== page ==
All about anemones

Heading into our second growing year with anemones, I had hoped to have flowers in bloom by January. We missed that goal by about a week as the ‘Mr. Fokker’ are just now making an appearance.

In our hoop house, the ground is what I’d call left over pond muck mixed with clay. Yes, we built on the site of a former shallow cattle pond and moved a lot of dirt. For two years, I have steadily added cotton gin compost, Promix, and this year, covered bare ground with snowball hay and leaves to keep winter weeds from taking hold. So far, so good on that point.

Few people in our area grow anemones, so this sturdy winter flower peeks interest. As I say, they take so little care. They prefer the cold. With our mild winters, my only challenge is temperature control (keeping the hoop house from high heat) and keeping plants watered.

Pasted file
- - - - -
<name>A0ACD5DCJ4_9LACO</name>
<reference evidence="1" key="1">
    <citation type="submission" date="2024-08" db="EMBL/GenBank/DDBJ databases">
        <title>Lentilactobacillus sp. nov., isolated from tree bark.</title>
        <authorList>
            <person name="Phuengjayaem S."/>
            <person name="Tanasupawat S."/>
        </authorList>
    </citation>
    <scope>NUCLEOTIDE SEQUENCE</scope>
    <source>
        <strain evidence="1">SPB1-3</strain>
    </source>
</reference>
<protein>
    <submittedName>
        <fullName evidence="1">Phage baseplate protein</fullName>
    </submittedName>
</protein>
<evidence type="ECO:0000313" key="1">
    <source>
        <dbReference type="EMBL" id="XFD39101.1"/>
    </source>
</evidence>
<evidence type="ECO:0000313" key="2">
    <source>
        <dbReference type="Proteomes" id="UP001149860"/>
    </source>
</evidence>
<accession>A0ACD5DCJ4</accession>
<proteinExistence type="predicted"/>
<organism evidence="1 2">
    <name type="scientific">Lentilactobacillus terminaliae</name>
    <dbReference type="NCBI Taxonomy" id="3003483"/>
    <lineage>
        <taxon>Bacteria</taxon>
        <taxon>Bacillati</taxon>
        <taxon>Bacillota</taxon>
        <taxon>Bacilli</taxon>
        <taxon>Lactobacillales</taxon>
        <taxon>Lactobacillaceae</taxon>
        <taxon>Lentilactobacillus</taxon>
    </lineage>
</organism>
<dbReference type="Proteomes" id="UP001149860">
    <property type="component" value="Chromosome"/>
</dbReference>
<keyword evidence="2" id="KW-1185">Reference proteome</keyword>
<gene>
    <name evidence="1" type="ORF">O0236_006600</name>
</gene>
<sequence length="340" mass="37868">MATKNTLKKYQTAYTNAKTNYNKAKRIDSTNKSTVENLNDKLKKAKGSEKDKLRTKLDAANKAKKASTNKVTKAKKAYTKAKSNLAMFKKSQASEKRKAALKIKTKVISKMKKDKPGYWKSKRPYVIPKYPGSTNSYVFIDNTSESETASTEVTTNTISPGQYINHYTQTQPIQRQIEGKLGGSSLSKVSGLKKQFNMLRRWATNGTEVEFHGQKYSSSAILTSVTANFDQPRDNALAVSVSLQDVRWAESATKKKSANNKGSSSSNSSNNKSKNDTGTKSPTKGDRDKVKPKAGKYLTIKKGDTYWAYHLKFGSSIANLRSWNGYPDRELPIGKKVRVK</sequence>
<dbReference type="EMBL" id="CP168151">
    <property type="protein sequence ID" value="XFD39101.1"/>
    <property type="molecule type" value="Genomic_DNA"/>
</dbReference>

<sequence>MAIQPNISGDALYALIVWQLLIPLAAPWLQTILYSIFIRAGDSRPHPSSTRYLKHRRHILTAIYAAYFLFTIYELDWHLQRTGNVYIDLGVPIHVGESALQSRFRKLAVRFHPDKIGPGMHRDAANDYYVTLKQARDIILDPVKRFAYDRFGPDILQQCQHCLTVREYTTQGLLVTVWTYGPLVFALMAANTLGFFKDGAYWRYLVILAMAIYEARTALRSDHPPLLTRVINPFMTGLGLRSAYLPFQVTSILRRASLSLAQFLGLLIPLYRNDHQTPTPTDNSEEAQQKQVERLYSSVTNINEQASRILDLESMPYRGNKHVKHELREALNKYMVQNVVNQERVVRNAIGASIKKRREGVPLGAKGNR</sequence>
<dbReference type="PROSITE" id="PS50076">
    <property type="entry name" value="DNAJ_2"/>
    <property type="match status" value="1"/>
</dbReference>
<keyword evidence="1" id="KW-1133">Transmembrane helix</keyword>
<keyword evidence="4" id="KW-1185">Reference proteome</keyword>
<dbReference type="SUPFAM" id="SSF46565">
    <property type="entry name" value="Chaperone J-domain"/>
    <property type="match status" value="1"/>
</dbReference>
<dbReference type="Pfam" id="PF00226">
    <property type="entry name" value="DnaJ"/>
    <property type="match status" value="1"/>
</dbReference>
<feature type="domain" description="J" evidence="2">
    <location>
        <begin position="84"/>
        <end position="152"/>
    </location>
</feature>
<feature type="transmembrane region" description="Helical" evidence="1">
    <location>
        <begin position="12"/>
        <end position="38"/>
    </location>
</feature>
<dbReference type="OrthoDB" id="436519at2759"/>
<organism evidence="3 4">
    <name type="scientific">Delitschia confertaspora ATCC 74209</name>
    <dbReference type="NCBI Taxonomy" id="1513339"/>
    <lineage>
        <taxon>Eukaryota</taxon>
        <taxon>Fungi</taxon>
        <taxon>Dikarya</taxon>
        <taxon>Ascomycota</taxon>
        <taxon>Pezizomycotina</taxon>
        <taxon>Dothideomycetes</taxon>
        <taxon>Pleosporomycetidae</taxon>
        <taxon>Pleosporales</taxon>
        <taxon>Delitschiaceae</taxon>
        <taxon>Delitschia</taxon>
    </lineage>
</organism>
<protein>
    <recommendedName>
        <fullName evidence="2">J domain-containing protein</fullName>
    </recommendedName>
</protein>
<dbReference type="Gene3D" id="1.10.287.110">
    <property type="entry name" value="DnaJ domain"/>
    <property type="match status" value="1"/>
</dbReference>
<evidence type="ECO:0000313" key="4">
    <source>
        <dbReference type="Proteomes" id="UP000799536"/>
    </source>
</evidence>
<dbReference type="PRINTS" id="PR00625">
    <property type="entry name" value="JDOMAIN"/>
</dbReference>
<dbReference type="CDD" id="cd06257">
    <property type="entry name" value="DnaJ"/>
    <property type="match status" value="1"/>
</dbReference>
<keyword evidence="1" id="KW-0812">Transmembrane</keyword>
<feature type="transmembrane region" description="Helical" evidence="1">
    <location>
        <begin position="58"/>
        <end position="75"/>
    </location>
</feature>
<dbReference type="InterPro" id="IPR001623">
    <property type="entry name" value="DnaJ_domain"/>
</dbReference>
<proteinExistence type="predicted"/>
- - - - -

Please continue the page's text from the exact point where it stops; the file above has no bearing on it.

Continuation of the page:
Last year, their bloom time outlasted the finicky raunucs which seemed to bloom and suffer. Again, heat may have been my issue. Amongst many, I dare say…

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Karen Ott Mayer

Karen Ott Mayer

Freelance writer and editor, small business and farm owner

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